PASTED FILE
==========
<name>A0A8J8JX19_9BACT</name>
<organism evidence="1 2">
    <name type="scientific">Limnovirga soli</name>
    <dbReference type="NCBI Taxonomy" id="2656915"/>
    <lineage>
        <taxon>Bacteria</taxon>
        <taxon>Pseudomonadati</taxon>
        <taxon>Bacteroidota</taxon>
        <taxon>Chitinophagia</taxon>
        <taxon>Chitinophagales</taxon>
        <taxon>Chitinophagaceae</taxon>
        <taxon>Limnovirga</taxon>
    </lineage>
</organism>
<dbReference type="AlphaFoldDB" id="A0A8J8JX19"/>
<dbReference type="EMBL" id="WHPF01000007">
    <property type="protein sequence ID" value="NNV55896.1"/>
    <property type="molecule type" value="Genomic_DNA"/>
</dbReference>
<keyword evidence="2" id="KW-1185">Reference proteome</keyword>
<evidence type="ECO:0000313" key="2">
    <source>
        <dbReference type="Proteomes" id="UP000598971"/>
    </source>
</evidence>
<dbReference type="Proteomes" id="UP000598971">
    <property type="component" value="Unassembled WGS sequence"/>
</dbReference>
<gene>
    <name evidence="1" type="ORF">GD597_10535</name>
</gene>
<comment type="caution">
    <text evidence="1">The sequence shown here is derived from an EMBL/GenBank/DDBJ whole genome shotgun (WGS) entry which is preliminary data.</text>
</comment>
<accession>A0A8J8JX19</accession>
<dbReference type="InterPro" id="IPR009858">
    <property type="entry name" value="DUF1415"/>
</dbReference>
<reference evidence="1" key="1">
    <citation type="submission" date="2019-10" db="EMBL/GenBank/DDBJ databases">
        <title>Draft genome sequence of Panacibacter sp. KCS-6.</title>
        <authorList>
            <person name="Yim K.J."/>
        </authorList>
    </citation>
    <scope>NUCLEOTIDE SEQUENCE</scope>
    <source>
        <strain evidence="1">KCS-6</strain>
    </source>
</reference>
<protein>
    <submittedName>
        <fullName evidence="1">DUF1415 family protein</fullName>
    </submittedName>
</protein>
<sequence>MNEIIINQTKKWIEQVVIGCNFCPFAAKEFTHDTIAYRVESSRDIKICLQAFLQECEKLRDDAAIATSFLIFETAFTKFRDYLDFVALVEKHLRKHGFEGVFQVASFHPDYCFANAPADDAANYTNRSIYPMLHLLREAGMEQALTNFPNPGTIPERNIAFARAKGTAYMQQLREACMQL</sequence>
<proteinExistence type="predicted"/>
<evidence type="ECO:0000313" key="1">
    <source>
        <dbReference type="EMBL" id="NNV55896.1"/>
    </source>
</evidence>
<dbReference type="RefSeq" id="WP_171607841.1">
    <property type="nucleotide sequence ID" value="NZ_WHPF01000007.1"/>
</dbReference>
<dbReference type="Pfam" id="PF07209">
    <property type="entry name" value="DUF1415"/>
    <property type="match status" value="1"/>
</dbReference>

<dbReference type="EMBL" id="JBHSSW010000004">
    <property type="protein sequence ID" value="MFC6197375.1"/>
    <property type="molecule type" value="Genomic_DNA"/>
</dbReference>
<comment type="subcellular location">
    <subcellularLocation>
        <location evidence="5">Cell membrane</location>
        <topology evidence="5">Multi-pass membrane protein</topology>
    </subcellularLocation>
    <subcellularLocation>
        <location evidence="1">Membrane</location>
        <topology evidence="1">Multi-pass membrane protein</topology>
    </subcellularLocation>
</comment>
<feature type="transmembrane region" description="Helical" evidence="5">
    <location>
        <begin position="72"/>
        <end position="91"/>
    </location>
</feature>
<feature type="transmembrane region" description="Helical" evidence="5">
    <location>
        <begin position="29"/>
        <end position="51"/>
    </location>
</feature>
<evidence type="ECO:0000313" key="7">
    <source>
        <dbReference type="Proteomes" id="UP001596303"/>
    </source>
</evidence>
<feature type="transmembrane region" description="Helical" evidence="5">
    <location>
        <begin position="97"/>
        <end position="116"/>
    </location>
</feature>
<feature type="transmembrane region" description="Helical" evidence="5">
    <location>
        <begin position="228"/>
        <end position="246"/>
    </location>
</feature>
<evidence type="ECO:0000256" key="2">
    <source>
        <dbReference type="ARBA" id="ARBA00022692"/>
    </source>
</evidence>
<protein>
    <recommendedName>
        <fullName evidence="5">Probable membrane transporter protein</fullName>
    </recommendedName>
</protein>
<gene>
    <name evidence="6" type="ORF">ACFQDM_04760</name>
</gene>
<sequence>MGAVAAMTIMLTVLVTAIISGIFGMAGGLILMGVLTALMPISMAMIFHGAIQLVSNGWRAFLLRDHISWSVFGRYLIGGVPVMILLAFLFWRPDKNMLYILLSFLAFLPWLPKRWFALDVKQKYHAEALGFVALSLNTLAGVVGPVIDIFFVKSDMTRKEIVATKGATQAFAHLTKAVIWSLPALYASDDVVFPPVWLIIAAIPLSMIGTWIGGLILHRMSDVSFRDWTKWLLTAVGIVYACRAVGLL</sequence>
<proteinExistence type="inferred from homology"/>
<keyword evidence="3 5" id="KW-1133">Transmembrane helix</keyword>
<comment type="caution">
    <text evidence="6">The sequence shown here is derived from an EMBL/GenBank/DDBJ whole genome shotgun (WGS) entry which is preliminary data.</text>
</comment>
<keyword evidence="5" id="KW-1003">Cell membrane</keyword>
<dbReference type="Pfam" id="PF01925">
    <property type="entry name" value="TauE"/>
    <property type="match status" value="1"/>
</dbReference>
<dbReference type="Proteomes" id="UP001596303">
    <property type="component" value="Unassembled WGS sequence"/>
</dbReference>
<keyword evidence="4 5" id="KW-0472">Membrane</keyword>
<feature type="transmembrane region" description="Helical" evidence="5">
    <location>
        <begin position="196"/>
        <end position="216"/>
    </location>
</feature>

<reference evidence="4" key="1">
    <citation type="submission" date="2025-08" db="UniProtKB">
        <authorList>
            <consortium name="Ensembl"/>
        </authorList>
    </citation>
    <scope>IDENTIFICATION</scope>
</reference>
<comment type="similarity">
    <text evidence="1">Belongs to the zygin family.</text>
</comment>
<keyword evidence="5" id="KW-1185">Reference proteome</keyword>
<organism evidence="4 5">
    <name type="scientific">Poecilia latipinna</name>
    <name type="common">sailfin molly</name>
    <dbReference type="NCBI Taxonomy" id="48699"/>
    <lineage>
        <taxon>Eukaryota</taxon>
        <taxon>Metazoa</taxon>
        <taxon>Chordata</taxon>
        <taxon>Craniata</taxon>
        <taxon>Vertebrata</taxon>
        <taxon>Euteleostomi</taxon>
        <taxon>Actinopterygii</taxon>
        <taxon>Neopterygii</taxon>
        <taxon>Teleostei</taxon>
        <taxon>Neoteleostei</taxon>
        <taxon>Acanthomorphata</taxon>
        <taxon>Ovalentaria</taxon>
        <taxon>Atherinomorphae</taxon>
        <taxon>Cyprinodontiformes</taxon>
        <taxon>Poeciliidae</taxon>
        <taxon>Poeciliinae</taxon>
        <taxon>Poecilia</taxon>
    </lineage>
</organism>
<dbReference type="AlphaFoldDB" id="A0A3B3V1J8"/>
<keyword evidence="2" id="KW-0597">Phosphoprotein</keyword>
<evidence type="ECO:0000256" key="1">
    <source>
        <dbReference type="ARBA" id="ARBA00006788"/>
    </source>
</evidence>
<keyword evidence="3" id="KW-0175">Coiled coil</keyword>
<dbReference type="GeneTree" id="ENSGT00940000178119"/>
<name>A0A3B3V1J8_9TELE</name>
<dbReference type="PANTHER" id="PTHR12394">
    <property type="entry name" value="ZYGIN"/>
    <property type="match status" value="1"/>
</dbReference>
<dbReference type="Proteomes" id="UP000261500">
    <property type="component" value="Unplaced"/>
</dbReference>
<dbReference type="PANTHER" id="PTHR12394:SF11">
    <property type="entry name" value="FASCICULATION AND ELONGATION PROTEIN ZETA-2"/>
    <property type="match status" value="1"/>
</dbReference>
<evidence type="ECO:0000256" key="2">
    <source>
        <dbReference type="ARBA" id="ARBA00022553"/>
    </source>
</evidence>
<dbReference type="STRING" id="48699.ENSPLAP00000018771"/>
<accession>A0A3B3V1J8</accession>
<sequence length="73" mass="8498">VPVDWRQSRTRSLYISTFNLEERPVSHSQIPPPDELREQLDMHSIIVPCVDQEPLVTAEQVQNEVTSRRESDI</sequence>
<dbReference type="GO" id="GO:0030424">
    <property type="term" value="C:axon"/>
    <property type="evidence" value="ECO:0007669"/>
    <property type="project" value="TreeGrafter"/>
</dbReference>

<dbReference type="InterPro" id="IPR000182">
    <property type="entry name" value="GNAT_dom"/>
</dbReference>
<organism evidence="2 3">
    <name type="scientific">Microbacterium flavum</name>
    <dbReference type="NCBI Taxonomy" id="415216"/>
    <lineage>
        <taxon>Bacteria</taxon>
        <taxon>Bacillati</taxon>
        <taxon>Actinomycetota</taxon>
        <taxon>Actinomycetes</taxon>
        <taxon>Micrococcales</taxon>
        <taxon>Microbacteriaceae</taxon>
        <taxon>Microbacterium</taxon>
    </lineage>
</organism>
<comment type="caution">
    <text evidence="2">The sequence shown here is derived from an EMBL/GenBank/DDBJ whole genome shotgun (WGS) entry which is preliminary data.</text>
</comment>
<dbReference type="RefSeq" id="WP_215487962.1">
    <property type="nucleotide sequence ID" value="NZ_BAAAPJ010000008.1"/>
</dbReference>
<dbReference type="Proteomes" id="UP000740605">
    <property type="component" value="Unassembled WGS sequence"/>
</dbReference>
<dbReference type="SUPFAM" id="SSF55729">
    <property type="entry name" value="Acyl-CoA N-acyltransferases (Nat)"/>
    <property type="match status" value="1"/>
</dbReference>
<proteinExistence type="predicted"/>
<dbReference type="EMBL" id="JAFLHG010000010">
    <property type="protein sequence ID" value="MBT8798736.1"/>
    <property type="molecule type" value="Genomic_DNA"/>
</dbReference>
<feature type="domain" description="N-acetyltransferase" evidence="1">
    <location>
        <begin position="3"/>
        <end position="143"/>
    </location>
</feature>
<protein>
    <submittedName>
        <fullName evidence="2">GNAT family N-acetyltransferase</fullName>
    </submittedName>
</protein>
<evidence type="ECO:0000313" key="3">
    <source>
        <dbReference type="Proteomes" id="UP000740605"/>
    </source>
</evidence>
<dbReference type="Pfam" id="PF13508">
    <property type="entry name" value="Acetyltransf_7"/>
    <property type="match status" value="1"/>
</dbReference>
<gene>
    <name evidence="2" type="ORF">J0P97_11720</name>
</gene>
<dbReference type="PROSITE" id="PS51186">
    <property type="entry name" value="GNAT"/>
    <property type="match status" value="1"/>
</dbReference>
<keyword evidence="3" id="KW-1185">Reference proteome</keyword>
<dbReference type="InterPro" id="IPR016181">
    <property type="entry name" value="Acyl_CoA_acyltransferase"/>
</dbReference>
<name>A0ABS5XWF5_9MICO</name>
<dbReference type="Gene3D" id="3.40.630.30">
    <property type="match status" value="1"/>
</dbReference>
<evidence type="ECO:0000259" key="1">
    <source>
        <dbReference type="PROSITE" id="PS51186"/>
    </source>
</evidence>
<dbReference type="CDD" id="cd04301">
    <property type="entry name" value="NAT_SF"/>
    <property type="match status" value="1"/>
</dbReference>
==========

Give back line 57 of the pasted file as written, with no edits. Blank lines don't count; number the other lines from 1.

<proteinExistence type="predicted"/>